Dismiss Notice
Join Physics Forums Today!
The friendliest, high quality science and math community on the planet! Everyone who loves science is here!

Show the function doesnt exist

  1. Mar 19, 2012 #1
    Show that there is no holomorphic function f in the unit disc D that extends continuously to |z|=1 such that f(z) =1/z for |z|=1

    Some thoughts that might not be relevant:
    If such f existed then, I can see that f maps the unit circle to the unit circle and the unit disc onto the unit disc.
    On |z|=1 f would be equal to the conjugate function which is not differentiable anywhere.

    I'm kind of stuck. I appreciate any suggestions.
     
  2. jcsd
  3. Mar 19, 2012 #2

    Office_Shredder

    User Avatar
    Staff Emeritus
    Science Advisor
    Gold Member

    Edit: wow it's way too late. Think integration
     
  4. Mar 20, 2012 #3
    Do you mean that if I integrate f on circles with radii approaching 1, I get
    0 = int f approaches int 1/z =2ipi ?

    but does the continuity of f imply the continuity of the integral like that?
     
  5. Mar 20, 2012 #4

    jgens

    User Avatar
    Gold Member

    Does integration work with this problem? I assume you had an argument like the following in mind:
    But since the extension of [itex]f[/itex] to [itex]\partial D[/itex] is only continuous, none of the integration theorems for analytic functions will work here. The notion of what it means for [itex]f[/itex] to be analytic on [itex]D \cup \partial D[/itex] is ill-defined as well, since [itex]D \cup \partial D[/itex] is not open. Maybe I am just missing something here and you found a way to do this with integration (which would be pretty neat).

    I am pretty sure that you can do this without integration though. Notice that the maximum/minimum modulus principle apply since [itex]f[/itex] is holomorphic on [itex]D[/itex] and continuous on [itex]\partial D[/itex]. This means [itex]|f|[/itex] assumes its maximum and minimum values on [itex]\partial D[/itex]; in particular, it follows that [itex]|f|=1[/itex] on [itex]D[/itex]. From here you should be able to derive a contradiction.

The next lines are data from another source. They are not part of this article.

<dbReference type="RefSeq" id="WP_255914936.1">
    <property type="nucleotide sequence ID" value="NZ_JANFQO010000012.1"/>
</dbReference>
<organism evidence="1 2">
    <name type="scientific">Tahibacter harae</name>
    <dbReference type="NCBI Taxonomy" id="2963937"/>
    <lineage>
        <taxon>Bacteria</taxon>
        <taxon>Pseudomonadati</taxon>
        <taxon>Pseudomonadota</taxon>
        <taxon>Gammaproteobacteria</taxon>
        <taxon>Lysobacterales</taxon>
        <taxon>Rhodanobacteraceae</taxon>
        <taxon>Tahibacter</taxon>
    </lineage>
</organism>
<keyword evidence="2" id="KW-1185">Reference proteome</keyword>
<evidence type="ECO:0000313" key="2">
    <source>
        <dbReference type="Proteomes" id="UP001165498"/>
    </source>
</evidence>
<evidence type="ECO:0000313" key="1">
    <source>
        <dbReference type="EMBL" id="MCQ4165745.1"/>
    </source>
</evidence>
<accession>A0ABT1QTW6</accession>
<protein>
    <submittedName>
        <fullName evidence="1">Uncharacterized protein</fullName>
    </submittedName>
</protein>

6. Mar 20, 2012 #5
    Thank you jgens.
    About your approach, you say f doesnt have a min in D.
    How do we know 0 is not a min ?
     
  7. Mar 20, 2012 #6

    jgens

    User Avatar
    Gold Member

    I said [itex]|f|=1[/itex] on [itex]D[/itex] which means that every point of [itex]D[/itex] is a minimum for [itex]|f|[/itex].
     
  8. Mar 20, 2012 #7
    I want to understand how do you conclude |f| = 1 on D.
    I know f cannot have a maximum in D. So |f|<1 on D.
    ....what else?
     
  9. Mar 20, 2012 #8

    jgens

    User Avatar
    Gold Member

    The maximum modulus principle says that [itex]|f| \leq 1[/itex] on [itex]D[/itex]. The minimum modulus principle says that [itex]1 \leq |f|[/itex]. This means that [itex]|f|=1[/itex]. There is not much to it.
     
  10. Mar 20, 2012 #9

    Office_Shredder

    User Avatar
    Staff Emeritus
    Science Advisor
    Gold Member

    To get the minimum you can take 1/f as long as f us non-zero.

    If you integrate around circles of radius r and let r approach one you can get a contradiction can't you?
     
  11. Mar 20, 2012 #10
    To jgens: you say 1 leq |f|. How do we know f is not a function like f(z)=z which has a minimum in D ?

    To office shredder: to get that contradiction don't we need to know that integrals are continuous ? is that a fact?
     
  12. Mar 21, 2012 #11

    mathwonk

    User Avatar
    Science Advisor
    Homework Helper

    wouldn't the winding number around the origin be positive? whereas it seems to be -1.
     
  13. Mar 21, 2012 #12
    I don't follow you mathwonk.
    If the curve is going counterclockwise, the winding number is greater or equal to 0.
    And how is that related to the question?
     
Know someone interested in this topic? Share this thread via Reddit, Google+, Twitter, or Facebook




Similar Discussions: Show the function doesnt exist
Loading...